A position statement from the Karen National Union strongly stressed that today’s peace talks in Pa-an Town with the Burma government are just a first step. The KNU statement said.
“These talks are being initiated as preliminary discussions towards a ceasefire agreement, which would be a first step towards solving the longstanding political conflict between the ethnic nationalities and the Burmese government.”
The KNU, vice chairman, Saw David Tharc Kabaw, explained to Karen News his concerns about the talks.
“I’m cautious, very cautious, there is no certainty, we’re still not sure of the real agenda. We hear the [Burma] President has good intentions towards moving the country to democracy, but the indicators we have say something different, especially the military offensive against Kachin civilians.”
Saw David Thrac Kabaw warned that the reforms in Burma have delivered little for ethnic people or the government’s political opposition.
“The changes so far have been only cosmetic; they failed to deliver on their promise to release all political prisoners. By keeping political prisoners locked up, they are removing key political opponents who have for years struggled for democracy. There is no rule of law.”
The KNU position statement said that a 19-member delegation, led by General Mutu Sae Poe and Padoh David Taw under the supervision of the KNU Committee for Emergence of Peace, would begin talks in Pa-an Town with representatives of the Burmese government.
Saw David Thrac Kabaw told Karen News that knowing what the Burma government’s ‘real agenda’ was is difficult to understand.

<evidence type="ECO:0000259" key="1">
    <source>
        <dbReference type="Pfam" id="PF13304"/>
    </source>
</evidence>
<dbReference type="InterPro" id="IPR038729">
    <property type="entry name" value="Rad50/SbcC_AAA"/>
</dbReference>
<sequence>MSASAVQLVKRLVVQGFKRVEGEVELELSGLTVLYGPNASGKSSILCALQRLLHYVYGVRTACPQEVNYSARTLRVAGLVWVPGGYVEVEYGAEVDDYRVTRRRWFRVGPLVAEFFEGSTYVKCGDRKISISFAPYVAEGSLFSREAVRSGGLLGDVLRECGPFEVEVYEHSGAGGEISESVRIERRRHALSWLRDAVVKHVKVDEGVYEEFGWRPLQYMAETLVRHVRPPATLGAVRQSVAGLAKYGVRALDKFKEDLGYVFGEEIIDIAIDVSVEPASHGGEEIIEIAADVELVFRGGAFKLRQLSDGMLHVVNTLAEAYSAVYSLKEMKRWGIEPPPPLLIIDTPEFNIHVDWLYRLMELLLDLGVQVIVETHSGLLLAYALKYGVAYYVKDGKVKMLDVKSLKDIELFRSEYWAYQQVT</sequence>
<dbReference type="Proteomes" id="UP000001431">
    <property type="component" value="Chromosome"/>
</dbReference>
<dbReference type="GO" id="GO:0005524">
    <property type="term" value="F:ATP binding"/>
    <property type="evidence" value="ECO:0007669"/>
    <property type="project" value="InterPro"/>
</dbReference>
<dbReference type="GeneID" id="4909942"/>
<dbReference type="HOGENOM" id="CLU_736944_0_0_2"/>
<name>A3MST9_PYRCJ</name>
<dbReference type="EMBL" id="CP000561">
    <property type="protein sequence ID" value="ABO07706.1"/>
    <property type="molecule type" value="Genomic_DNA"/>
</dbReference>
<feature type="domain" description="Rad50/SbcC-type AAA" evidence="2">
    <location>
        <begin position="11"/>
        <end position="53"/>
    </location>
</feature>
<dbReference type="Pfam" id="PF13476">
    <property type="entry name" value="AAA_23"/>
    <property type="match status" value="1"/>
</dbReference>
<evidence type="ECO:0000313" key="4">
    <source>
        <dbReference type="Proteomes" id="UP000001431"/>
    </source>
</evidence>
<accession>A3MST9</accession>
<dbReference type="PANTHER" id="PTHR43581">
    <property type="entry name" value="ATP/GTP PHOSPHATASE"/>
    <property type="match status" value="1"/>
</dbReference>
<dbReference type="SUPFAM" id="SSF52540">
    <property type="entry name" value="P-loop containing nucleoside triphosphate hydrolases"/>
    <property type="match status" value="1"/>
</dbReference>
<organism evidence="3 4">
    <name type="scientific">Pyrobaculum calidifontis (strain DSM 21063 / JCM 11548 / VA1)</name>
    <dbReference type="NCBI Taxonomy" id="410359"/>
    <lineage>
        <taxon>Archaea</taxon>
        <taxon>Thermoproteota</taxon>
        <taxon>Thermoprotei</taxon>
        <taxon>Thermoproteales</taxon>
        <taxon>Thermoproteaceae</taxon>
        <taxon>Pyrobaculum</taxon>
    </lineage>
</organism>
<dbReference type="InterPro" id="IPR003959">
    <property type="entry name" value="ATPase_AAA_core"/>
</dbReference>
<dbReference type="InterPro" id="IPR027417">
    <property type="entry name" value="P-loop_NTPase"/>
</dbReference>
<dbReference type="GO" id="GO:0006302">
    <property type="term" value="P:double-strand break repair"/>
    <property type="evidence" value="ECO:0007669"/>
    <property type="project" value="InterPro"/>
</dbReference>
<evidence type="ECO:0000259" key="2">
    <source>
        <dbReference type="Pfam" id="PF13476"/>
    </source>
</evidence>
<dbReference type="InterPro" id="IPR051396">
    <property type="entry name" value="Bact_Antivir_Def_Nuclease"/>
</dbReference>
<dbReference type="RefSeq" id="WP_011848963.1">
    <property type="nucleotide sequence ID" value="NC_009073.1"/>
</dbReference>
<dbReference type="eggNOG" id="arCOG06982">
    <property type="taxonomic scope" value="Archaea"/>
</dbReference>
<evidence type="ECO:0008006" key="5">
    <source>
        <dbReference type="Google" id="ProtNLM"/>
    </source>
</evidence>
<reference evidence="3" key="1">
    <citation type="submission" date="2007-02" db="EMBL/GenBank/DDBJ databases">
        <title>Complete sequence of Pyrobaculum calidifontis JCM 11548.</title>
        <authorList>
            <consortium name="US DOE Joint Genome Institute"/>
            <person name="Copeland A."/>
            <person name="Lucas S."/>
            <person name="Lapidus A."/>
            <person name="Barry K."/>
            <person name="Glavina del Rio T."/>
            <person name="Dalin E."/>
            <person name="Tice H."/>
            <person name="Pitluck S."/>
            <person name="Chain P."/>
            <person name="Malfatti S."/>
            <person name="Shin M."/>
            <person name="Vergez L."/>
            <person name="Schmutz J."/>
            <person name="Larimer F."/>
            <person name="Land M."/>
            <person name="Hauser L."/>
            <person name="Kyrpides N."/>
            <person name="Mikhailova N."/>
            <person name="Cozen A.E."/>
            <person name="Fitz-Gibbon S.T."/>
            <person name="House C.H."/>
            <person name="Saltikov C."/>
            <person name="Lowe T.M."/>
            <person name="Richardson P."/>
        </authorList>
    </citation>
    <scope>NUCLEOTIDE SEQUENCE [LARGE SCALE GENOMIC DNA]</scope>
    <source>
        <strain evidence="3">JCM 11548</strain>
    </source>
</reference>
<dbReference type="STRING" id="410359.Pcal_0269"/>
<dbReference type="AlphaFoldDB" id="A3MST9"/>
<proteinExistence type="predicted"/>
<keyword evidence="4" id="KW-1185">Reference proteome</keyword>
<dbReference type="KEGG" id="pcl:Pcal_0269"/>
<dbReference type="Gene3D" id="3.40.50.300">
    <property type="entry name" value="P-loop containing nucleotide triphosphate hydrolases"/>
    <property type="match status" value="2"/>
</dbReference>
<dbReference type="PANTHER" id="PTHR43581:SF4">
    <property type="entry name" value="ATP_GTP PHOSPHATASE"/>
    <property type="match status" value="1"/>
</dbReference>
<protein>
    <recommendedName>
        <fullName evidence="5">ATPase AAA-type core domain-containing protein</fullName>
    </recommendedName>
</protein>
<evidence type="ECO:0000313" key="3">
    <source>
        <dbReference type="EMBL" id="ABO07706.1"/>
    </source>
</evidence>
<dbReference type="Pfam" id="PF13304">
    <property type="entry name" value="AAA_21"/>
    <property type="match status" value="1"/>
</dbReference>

“Our past experience has been that the real power always lies in the hands of the ‘military hardliners’ and the in the past they have not hesitated to use guns against ethnic people. The [Burma Army] offensive against the Kachin is very brutal. The Burma Army has moved almost two thirds of its soldiers there.”
The KNU’s Saw David Thrac Kabaw said the fact the Burma Army is attacking the Kachin now and talking peace to the other ethnic groups such as the Karen have made him suspicious of what the Burma government’s real objective is.
“It could be a strategy of ‘good cop bad cop’, we witness this before in 2004 when General Khin Nyunt made all sorts of promises to ethnic groups only to find himself locked up and under a lifetime of house arrest.”
Saw David Thrac Kabaw said the KNU stood strong behind the Kachin people.
“We regard all [Burmese] ethnic people as our allies; they have suffered just as the Karen has. The ethnic alliance is still strong despite the rumors being spread by the government, mischief makers and black propaganda – we still believe ethnic unity is strength.”
The KNU position statement reinforced the organizations commitment to a genuine peace process.
“The KNU believes that in order to achieve genuine peace and an end to the civil war in Burma, the underlying political conflict must be solved by political means, beginning with earnest dialogue. The KNU is committed to this process for the wellbeing of the Karen people and the people of all of Burma.